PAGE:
good and bad news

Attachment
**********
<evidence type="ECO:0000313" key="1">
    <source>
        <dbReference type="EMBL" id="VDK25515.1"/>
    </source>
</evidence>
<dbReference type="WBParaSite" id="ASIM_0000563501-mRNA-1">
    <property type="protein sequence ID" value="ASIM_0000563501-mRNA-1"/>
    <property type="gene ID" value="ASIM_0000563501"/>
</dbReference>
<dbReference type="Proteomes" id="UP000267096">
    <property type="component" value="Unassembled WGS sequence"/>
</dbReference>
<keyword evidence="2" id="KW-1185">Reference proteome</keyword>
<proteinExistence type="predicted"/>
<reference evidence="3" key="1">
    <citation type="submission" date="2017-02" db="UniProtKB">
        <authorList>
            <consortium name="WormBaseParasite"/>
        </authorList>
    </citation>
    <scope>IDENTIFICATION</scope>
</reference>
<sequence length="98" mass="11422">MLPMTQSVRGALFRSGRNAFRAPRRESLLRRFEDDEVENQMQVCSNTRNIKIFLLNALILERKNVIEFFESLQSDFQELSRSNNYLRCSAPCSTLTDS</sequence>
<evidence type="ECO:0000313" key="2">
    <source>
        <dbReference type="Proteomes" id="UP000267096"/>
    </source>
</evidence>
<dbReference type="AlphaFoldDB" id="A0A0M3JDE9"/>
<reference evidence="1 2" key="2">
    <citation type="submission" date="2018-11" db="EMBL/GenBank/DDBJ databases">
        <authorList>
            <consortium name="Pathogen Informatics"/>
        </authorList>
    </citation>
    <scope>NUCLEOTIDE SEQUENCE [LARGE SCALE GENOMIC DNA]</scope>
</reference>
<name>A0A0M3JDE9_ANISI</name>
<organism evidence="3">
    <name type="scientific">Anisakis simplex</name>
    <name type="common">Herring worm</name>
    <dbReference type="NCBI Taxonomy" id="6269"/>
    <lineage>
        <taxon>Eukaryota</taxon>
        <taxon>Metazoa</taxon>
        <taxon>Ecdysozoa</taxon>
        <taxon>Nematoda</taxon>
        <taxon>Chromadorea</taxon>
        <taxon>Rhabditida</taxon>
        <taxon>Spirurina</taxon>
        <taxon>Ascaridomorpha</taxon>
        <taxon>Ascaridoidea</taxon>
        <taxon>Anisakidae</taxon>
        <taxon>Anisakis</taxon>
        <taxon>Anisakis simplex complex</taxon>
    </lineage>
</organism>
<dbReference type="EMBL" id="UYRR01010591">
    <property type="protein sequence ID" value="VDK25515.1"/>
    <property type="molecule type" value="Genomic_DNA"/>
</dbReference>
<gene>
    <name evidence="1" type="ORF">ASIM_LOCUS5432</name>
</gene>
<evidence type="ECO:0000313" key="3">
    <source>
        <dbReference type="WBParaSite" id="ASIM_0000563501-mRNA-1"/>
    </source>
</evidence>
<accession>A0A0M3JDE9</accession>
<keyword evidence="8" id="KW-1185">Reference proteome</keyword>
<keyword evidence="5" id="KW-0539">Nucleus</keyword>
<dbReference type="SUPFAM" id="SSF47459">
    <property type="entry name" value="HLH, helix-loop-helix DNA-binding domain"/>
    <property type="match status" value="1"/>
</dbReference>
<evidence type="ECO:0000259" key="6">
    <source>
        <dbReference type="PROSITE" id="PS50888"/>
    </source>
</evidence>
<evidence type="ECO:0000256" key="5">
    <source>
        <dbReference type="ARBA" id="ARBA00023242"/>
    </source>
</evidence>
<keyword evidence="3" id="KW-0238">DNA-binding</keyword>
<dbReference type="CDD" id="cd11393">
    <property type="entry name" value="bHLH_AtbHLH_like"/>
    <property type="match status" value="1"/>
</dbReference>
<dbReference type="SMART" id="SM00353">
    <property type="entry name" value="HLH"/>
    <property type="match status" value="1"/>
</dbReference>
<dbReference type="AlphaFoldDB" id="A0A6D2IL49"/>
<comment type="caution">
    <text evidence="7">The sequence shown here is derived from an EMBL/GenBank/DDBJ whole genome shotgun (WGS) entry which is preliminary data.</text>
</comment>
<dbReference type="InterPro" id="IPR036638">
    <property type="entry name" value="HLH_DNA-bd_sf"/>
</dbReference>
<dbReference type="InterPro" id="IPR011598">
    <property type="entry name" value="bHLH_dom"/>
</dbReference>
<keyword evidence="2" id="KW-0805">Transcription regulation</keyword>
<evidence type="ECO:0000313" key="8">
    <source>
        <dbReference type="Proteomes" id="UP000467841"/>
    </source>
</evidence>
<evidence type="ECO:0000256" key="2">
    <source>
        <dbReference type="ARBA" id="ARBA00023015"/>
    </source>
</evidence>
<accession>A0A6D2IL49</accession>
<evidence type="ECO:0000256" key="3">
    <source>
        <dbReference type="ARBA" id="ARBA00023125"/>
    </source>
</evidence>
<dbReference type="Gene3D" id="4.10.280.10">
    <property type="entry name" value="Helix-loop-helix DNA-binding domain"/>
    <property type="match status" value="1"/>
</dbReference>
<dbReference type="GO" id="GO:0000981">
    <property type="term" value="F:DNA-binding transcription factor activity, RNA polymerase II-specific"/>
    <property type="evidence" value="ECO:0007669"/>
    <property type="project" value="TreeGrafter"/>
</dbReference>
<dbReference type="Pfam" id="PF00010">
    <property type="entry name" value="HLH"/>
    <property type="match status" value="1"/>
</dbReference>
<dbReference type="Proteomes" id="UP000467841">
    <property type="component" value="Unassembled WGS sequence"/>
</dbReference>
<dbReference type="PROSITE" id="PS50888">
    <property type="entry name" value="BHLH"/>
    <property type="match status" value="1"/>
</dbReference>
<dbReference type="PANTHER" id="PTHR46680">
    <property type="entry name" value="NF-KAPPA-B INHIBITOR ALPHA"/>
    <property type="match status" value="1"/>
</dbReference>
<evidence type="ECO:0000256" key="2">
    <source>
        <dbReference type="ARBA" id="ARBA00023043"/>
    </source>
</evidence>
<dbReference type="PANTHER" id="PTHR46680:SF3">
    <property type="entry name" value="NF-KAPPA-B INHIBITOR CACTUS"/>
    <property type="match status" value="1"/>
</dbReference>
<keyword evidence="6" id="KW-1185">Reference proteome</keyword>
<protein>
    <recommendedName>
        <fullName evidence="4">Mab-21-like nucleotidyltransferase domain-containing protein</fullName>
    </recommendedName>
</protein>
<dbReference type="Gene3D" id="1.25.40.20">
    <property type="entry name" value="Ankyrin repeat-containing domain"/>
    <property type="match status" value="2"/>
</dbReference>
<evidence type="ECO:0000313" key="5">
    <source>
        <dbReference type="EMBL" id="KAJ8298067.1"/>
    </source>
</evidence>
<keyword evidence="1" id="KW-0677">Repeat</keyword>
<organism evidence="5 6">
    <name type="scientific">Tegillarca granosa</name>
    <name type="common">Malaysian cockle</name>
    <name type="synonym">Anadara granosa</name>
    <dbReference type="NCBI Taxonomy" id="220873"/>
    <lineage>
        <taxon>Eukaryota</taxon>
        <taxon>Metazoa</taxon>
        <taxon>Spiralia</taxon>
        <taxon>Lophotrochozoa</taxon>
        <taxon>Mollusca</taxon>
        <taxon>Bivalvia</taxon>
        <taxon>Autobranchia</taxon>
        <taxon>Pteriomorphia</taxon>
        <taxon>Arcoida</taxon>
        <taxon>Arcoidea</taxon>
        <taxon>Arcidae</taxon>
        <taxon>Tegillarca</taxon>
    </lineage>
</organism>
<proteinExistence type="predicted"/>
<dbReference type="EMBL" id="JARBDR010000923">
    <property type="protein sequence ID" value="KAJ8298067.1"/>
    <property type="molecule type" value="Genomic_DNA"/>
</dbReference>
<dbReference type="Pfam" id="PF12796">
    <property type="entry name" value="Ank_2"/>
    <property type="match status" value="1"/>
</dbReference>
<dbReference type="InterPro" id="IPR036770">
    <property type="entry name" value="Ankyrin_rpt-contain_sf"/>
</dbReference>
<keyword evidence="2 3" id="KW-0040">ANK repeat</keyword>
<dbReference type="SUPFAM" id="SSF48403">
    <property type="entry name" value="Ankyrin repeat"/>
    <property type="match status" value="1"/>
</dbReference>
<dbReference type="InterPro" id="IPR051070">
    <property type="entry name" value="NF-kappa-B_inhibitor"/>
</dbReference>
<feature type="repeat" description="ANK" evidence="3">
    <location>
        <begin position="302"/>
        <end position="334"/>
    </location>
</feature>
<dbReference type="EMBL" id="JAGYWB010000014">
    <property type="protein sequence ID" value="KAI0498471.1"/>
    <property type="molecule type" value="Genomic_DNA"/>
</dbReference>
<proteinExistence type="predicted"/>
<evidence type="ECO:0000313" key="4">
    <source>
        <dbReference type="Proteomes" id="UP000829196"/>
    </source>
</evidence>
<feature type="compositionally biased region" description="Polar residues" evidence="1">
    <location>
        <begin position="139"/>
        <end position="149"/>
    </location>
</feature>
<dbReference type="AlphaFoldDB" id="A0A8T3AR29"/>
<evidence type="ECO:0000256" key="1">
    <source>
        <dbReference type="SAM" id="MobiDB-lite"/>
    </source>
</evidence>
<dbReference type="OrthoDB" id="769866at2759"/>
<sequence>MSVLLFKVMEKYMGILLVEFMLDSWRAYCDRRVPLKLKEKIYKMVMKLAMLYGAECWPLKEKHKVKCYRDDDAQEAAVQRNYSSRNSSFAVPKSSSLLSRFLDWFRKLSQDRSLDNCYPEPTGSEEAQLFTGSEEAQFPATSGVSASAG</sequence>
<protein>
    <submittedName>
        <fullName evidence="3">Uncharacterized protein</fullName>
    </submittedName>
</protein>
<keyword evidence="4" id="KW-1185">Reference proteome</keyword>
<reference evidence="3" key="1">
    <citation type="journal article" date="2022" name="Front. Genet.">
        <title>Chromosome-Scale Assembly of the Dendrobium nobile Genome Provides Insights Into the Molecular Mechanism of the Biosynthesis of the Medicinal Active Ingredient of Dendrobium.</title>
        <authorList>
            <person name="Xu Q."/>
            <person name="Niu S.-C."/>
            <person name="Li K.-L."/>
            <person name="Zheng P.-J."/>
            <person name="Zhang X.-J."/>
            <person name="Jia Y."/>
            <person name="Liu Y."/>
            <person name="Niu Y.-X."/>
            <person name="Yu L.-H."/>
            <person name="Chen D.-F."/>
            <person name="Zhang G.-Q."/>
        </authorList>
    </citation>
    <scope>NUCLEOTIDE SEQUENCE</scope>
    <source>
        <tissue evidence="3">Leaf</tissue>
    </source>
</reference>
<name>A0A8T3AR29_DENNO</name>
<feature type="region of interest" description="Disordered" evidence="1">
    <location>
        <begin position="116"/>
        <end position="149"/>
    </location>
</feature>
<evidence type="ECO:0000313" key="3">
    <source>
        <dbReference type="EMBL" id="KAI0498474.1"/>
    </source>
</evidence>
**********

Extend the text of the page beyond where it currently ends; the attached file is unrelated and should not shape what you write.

Worse, the data point that means the most to our psychological well-being—unemployment—is likely to keep climbing. The loss of 6.5 million jobs since December 2007 has spurred the sharpest rise in the unemployment rate since the 1930s. As manufacturing jobs move overseas and companies struggle to further reduce costs, unemployment—which stands at 9.5 percent—is likely to rise above 10 percent. "There's a difference between having an expansion and an economy that has recovered," says Lawrence Summers, Obama's chief economic adviser.